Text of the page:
I'm usually not too fond of complicated love triangles or quadrangles or whatever angles, but I feel Tong Hua did a marvelous job in tastefully setting up the heart-wrenching love triangle between Meng Jiu, Huo Qubing, and Jin Yu. The love complication between these characters did not make me want to pull my hair out nor spit blood out of angry frustration. I felt extremely bad for Meng Jiu for his missed opportunity with Jin Yu, but I do not feel sorry for him. Hmm...That sounded sorta self-contradictory. LOL.

He brought the situation upon himself for not seizing the opportunity. His lack of confidence in himself and Jin Yu and his excessive worrying caused him his happiness. By the end, I just wish he can find a better girl to accompany him to old age. He is perhaps the most pitiful character in Da Mo Yao. I tend not to like pushy, conniving 2nd male lead, but Meng Jiu is the definitely a savior who gave Huo Qubing and Jin Yu the happy ending they wanted. Though Meng Jiu became a little too assertive in the 2nd volume of the novel, but I could empathize with him. 

Credit: Sina Weibo of 0gengxin

The following is a quick list of most anticipated scenes from the novel I hope to see onscreen. Hopefully, the writer(s) won't completely eliminate or changes too much of these scenes. If changes are really necessary, hopefully they will change for the better (i.e. Sealed with a Kiss).
  •  First meeting between Huo Qubing and Jin Yu in the Gobi Desert
  •  Huo Qubing and Jin Yu go star sighting in the palace and bump into the Emperor and Li Yan.
  • An uncharacteristically stony Huo Qubing standing under a Chinese Scholar-tree with full blossoming flowers and watching Jin Yu from distance as she enters the Shi Estate with Meng Jiu. I think this is the scene where Huo Qubing finally realizes that Jiuyu doesn't return his feelings and she has already given her heart to s Meng Jiu. When Jinyu turns her head to glance an immobile Huo Qubing, she also feels a jab of pain from Huo Qubing's lonely figure.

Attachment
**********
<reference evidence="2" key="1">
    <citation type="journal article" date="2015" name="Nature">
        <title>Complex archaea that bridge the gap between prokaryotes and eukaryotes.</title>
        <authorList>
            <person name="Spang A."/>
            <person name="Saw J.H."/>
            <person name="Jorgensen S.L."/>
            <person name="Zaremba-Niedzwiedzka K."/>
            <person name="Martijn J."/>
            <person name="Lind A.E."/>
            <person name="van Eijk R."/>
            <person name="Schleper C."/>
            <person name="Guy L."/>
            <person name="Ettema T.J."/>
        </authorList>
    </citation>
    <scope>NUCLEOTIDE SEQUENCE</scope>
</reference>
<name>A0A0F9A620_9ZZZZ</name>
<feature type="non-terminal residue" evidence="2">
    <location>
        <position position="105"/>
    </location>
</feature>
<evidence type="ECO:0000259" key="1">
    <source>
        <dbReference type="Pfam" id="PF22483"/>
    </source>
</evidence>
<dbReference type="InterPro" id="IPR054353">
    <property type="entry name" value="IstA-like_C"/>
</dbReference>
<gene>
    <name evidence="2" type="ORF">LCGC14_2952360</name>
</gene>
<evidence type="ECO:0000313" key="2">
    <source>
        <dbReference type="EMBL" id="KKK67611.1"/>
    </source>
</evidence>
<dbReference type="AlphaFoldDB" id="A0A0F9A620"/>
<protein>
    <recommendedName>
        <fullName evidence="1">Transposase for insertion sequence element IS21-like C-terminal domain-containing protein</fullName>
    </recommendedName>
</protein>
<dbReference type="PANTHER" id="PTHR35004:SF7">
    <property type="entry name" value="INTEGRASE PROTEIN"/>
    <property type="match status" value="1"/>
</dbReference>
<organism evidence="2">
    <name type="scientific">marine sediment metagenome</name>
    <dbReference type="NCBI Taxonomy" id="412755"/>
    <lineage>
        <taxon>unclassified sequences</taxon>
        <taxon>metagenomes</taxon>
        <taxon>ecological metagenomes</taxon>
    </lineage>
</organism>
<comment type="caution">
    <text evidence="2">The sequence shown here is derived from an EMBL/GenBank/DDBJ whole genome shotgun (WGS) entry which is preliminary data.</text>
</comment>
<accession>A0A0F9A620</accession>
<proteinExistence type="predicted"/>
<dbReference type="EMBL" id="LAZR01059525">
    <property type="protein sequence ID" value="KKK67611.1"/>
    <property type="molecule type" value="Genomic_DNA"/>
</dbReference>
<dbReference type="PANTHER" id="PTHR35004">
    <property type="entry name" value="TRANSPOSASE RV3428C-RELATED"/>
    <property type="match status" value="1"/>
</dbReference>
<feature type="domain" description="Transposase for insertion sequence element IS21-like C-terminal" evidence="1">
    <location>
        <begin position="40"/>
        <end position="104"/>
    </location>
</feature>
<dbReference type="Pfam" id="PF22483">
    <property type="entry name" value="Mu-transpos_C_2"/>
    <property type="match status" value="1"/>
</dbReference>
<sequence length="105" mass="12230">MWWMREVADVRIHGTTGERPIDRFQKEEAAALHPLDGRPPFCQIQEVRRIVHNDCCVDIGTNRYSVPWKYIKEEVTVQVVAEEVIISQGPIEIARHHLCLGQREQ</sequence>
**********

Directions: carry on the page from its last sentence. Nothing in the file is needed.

• Huo Qubing bursts into the room while bathes and "kidnaps" a naked Jin Yu.
  • Ah Cheng catches Huo Qubing and Jin Yu, who's disguised as a man, in compromising position. Jinyu has to go through great lengths to come up with convincing lies to explain the misunderstanding to Ah Cheng.
  • Huo Qubing and Jin Yu's drunken one-night stand.
  • Meng Jiu's heart-pouring love confession to Jin Yu. She then bluntly tells Meng Jiu that her body already belongs to Huo Qubing and she has already promised herself to him.  When she learns the truth behind Meng Jiu's initial rejection of her love for him, she weeps uncontrollably. Huo Qubing then walks in to see Jin Yu crying in Meng Jiu's arms. Without saying much, he pulls them apart and carries Jin Yu away.
  • Huo Qubing roughly kisses Jin Yu out of fury.
  • At a royal court feast, Li Yan tries to hook up a Xiongnu dancing girl with Huo Qubing. Jin Yu, in her protest and retaliation, joins on the dancing competition to fend off and "protect" Huo Qubing from these dancing girls.Huo Qubing also joins in on the fun by teasing Jin Yu in her "love dance profession" and caressing her feet. 
  • Maids accidentally runs into a make-out session between Huo Qubing and Jin Yu. 
  • Meng Jiu reads Jin Yu's wrist pulse and discovers her pregnancy. Huo Qubing is overjoyed while a devastated Meng Jiu finally realizes the hopelessness of his love pursuit of Jin Yu.
  • A heavily pregnant Jin Yu gets call into the palace by Li Yan to participate in a court feast. She gets ostracizes by all the noblewomen of the court due to her scandalous behavior: pregnant out of wedlock.
If you're interested in reading this novel, you can find the whole novel translated into English on Ms. Koala's website.

If you can understand Mandarin Chinese but can't read the language, the Chinese audiobook of Da Mo Yao is also available for download: http://www.cxt8.com/static/chapter_1733/

Download Da Mo Yao Novel in Chinese (Text or PDF)